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Newbiepilot
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Re: NSA+NMA: Could Boeing do them both together (again)?

Fri Jan 25, 2019 2:36 pm

keesje wrote:
brindabella wrote:
morrisond wrote:
That is why it makes sense for NMA to be 7W and then you can reuse Fuselage/Nose/Systems on NSA with different Wingbox/wing/gear/tail. A lot of the work will be done on NMA and you can then optimize NMA before building NSA at 60 per month.

There is not enough time before MAX orders dry up to do a clean sheet 8W NMA and then a clean sheet 6W NSA.

As NMA would probably arrive 2026-2027 under this approach - NSA following 2029-2030 brings it into the time frame when new engines would be available.


I am intrigued - what signs do you see that such might be on the horizon? MAX orders seem, if anything, to be accelerating. :confused:

cheers


The issue is, that when you would see orders stalling, margin deteriorating, some cancellations and your backlog is shrinking, you are working to fully understand the market & discussing a new aircraft with 2 dozen interested customers, you are probably 3-4 year too late..


You didn’t answer his question.

  • Orders aren’t stalling (737MAX outsold the A320neo last year)
  • Margins aren’t deteriorating. They appear to be getting better based on financial reports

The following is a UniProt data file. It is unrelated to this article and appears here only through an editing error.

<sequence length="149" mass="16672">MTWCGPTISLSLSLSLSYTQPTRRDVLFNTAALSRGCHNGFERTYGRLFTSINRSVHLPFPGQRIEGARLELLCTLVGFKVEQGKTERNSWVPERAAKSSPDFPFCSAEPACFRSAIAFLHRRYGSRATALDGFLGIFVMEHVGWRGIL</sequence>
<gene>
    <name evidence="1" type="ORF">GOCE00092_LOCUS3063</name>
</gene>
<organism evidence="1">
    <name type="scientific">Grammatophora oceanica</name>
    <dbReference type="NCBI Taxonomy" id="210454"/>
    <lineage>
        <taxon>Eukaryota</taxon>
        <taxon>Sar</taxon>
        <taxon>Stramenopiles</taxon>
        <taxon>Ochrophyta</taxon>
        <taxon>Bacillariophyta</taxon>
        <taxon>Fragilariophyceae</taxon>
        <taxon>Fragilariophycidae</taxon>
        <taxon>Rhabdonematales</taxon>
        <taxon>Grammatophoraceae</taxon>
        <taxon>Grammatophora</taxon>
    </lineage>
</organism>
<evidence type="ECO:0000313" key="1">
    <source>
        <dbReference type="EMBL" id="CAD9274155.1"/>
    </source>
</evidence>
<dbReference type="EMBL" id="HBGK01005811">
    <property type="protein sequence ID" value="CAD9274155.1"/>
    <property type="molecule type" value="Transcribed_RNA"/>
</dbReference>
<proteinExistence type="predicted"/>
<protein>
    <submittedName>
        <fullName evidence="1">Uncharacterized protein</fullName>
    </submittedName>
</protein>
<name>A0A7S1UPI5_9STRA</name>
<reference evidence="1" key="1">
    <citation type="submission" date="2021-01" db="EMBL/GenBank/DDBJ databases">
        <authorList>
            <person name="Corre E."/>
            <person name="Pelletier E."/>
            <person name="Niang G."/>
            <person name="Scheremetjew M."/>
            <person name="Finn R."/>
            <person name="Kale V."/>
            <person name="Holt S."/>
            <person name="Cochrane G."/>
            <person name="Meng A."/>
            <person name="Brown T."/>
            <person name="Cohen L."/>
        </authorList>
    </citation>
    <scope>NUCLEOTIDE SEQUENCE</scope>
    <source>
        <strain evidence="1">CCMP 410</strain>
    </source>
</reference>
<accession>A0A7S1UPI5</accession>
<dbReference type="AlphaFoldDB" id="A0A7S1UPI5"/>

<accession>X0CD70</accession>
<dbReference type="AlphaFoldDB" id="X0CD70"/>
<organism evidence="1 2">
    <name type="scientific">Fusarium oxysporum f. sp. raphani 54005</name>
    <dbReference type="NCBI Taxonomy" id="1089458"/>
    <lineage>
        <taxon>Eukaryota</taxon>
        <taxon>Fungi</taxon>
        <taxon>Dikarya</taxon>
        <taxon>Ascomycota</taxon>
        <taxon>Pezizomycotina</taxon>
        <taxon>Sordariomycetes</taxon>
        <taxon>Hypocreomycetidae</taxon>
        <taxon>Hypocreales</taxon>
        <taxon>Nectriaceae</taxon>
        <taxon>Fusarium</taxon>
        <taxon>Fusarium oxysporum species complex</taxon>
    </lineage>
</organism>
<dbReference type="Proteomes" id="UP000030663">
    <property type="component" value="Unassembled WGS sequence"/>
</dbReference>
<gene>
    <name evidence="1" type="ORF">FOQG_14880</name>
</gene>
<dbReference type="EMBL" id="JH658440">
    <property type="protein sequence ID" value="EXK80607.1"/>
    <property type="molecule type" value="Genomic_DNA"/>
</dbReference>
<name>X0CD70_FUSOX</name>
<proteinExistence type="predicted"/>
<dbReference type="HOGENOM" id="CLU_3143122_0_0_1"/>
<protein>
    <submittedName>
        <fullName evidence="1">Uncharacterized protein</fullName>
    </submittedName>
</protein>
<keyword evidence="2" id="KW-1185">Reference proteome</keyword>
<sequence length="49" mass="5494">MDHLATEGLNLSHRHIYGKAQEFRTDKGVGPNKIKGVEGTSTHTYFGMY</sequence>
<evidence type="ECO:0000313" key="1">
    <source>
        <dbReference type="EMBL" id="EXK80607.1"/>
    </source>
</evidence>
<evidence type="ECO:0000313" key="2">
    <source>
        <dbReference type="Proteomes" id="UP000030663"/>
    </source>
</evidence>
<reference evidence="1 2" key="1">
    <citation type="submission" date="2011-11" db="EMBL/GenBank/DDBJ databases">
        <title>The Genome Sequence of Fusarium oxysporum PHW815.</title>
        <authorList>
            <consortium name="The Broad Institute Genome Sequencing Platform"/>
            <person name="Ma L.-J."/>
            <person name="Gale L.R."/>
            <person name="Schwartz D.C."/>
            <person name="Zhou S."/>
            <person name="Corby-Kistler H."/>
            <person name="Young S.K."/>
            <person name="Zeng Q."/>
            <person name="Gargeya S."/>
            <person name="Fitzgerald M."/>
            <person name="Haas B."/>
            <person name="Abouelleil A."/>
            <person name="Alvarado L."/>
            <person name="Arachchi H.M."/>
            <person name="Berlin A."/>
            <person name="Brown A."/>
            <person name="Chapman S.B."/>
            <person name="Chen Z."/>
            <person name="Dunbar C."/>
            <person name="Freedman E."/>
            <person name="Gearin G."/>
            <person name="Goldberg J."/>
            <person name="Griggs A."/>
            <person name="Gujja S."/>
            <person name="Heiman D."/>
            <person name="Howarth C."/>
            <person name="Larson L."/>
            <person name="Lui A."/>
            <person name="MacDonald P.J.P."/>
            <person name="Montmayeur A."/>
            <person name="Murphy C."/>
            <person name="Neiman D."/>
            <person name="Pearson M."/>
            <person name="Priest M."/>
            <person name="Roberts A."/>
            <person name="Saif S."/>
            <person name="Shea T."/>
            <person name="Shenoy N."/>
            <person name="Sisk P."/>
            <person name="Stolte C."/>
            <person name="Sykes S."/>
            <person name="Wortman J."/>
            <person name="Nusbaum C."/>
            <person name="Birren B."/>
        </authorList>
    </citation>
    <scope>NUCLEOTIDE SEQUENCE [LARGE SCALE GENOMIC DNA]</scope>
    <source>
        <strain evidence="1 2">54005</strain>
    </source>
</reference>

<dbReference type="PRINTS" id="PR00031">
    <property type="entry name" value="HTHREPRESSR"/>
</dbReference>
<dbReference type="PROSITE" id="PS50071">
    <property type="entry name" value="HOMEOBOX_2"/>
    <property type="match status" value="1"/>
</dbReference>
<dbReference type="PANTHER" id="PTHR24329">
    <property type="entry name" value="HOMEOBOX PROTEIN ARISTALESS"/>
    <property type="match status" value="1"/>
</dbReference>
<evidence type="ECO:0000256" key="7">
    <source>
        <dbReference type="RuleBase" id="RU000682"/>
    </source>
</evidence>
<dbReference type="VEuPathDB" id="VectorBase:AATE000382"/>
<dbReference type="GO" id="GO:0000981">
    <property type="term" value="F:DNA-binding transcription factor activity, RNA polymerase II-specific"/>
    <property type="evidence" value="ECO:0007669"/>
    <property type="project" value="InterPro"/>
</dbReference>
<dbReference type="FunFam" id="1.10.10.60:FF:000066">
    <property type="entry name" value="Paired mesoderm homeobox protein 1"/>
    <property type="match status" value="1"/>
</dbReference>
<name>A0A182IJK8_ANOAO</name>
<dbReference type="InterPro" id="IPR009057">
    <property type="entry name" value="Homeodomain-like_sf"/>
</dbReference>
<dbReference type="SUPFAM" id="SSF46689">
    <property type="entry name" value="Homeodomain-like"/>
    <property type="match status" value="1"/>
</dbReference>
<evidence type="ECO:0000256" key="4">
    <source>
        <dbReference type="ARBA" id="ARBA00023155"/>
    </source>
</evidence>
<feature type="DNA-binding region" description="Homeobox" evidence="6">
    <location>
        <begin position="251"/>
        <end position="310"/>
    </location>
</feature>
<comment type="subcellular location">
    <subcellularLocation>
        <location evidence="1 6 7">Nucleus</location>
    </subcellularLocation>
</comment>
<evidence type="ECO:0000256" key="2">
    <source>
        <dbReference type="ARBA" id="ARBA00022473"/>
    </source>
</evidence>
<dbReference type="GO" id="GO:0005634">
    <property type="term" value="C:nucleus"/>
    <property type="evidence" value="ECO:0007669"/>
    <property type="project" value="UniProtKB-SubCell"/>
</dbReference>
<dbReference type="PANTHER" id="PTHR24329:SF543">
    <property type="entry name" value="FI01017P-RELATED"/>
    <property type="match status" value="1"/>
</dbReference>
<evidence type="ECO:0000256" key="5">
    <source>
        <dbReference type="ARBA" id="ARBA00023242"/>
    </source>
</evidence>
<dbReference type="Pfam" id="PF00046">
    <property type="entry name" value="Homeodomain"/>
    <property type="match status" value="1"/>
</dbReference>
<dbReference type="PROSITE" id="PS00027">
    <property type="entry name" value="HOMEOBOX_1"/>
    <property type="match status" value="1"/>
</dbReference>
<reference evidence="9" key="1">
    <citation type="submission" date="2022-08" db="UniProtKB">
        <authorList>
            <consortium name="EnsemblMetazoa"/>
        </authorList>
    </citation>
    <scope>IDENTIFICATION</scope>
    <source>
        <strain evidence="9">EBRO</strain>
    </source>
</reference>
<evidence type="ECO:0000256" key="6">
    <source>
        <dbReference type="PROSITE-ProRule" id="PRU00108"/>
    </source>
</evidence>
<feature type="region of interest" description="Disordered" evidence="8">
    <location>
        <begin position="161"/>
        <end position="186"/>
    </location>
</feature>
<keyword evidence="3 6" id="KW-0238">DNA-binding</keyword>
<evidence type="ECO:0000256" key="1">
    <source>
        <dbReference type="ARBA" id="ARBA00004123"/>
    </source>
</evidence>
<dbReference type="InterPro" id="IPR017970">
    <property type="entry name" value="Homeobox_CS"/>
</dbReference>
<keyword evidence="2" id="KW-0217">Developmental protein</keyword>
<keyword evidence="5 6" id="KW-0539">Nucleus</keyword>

• Backlog is growing, not shrinking

Nothing you said indicates it is on the horizon.
 
morrisond
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Re: NSA+NMA: Could Boeing do them both together (again)?

Fri Jan 25, 2019 2:54 pm

No - but under this approach Boeing is under no pressure to launch NSA based on NMA now - If I were them I would wait as long as possible as most of the work will be done on NMA- a scaled down wing/wingbox, tail and gear for NSA shouldn't be that hard for the team once they are done NMA - they will know the structure and where to cut. It won't take 7-8 years from the go decision. They could possibly do it in 5 - which means not launching until NMA is almost done (2024-2025) and the structure is fully defined/designed.

By almost all reports NMA will be 7W - just like the Boeing Patents for the Oval NSA that was possibly going to be launched instead of MAX. I can't see them throwing that work out. That Oval 7W fuselage was a lot smaller than some of the 8W ideas floating around Anet. If NMA hopes to compete with rewinged A321's it needs to be tight and light.